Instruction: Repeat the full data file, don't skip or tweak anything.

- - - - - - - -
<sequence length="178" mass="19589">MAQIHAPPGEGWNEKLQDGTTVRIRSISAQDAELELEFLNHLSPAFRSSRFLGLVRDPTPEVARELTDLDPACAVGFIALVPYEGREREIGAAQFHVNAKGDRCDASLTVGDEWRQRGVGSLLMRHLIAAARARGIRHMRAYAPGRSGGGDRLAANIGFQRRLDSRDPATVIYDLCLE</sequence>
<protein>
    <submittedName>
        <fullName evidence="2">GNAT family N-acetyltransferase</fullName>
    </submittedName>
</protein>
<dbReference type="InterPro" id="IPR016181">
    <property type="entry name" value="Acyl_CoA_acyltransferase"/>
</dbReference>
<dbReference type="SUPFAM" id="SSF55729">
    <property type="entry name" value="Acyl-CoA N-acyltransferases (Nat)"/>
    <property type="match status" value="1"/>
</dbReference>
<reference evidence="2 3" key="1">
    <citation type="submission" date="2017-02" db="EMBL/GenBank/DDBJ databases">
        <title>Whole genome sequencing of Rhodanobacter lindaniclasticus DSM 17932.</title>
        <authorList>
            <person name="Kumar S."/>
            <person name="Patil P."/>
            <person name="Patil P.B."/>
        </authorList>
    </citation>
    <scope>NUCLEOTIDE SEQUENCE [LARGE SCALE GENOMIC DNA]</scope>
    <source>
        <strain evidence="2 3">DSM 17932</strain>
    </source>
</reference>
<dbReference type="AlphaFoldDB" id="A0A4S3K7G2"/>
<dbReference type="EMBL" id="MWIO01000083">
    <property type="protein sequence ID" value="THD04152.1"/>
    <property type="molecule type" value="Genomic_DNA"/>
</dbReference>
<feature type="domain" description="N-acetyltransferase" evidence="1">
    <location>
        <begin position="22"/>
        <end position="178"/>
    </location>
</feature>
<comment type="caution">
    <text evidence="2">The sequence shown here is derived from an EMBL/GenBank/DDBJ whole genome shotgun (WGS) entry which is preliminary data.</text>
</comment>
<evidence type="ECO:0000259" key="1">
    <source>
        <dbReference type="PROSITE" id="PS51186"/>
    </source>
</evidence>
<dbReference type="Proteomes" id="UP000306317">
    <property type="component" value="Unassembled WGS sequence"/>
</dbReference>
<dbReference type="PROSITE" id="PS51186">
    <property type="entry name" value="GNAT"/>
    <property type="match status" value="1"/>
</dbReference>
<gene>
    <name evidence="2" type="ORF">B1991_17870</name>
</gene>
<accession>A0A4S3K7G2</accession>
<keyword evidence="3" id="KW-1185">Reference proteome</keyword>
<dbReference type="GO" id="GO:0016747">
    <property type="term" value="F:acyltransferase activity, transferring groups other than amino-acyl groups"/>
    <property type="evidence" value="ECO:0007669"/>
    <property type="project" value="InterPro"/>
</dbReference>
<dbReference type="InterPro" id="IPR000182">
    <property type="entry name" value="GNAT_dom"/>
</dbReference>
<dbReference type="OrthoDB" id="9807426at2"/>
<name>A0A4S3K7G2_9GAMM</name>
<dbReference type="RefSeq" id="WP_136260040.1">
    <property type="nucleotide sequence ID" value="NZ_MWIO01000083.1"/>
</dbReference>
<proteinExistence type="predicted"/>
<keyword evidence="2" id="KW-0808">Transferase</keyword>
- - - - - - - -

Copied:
<sequence length="178" mass="19589">MAQIHAPPGEGWNEKLQDGTTVRIRSISAQDAELELEFLNHLSPAFRSSRFLGLVRDPTPEVARELTDLDPACAVGFIALVPYEGREREIGAAQFHVNAKGDRCDASLTVGDEWRQRGVGSLLMRHLIAAARARGIRHMRAYAPGRSGGGDRLAANIGFQRRLDSRDPATVIYDLCLE</sequence>
<protein>
    <submittedName>
        <fullName evidence="2">GNAT family N-acetyltransferase</fullName>
    </submittedName>
</protein>
<dbReference type="InterPro" id="IPR016181">
    <property type="entry name" value="Acyl_CoA_acyltransferase"/>
</dbReference>
<dbReference type="SUPFAM" id="SSF55729">
    <property type="entry name" value="Acyl-CoA N-acyltransferases (Nat)"/>
    <property type="match status" value="1"/>
</dbReference>
<reference evidence="2 3" key="1">
    <citation type="submission" date="2017-02" db="EMBL/GenBank/DDBJ databases">
        <title>Whole genome sequencing of Rhodanobacter lindaniclasticus DSM 17932.</title>
        <authorList>
            <person name="Kumar S."/>
            <person name="Patil P."/>
            <person name="Patil P.B."/>
        </authorList>
    </citation>
    <scope>NUCLEOTIDE SEQUENCE [LARGE SCALE GENOMIC DNA]</scope>
    <source>
        <strain evidence="2 3">DSM 17932</strain>
    </source>
</reference>
<dbReference type="AlphaFoldDB" id="A0A4S3K7G2"/>
<dbReference type="EMBL" id="MWIO01000083">
    <property type="protein sequence ID" value="THD04152.1"/>
    <property type="molecule type" value="Genomic_DNA"/>
</dbReference>
<feature type="domain" description="N-acetyltransferase" evidence="1">
    <location>
        <begin position="22"/>
        <end position="178"/>
    </location>
</feature>
<comment type="caution">
    <text evidence="2">The sequence shown here is derived from an EMBL/GenBank/DDBJ whole genome shotgun (WGS) entry which is preliminary data.</text>
</comment>
<evidence type="ECO:0000259" key="1">
    <source>
        <dbReference type="PROSITE" id="PS51186"/>
    </source>
</evidence>
<dbReference type="Proteomes" id="UP000306317">
    <property type="component" value="Unassembled WGS sequence"/>
</dbReference>
<dbReference type="PROSITE" id="PS51186">
    <property type="entry name" value="GNAT"/>
    <property type="match status" value="1"/>
</dbReference>
<gene>
    <name evidence="2" type="ORF">B1991_17870</name>
</gene>
<accession>A0A4S3K7G2</accession>
<keyword evidence="3" id="KW-1185">Reference proteome</keyword>
<dbReference type="GO" id="GO:0016747">
    <property type="term" value="F:acyltransferase activity, transferring groups other than amino-acyl groups"/>
    <property type="evidence" value="ECO:0007669"/>
    <property type="project" value="InterPro"/>
</dbReference>
<dbReference type="InterPro" id="IPR000182">
    <property type="entry name" value="GNAT_dom"/>
</dbReference>
<dbReference type="OrthoDB" id="9807426at2"/>
<name>A0A4S3K7G2_9GAMM</name>
<dbReference type="RefSeq" id="WP_136260040.1">
    <property type="nucleotide sequence ID" value="NZ_MWIO01000083.1"/>
</dbReference>
<proteinExistence type="predicted"/>
<keyword evidence="2" id="KW-0808">Transferase</keyword>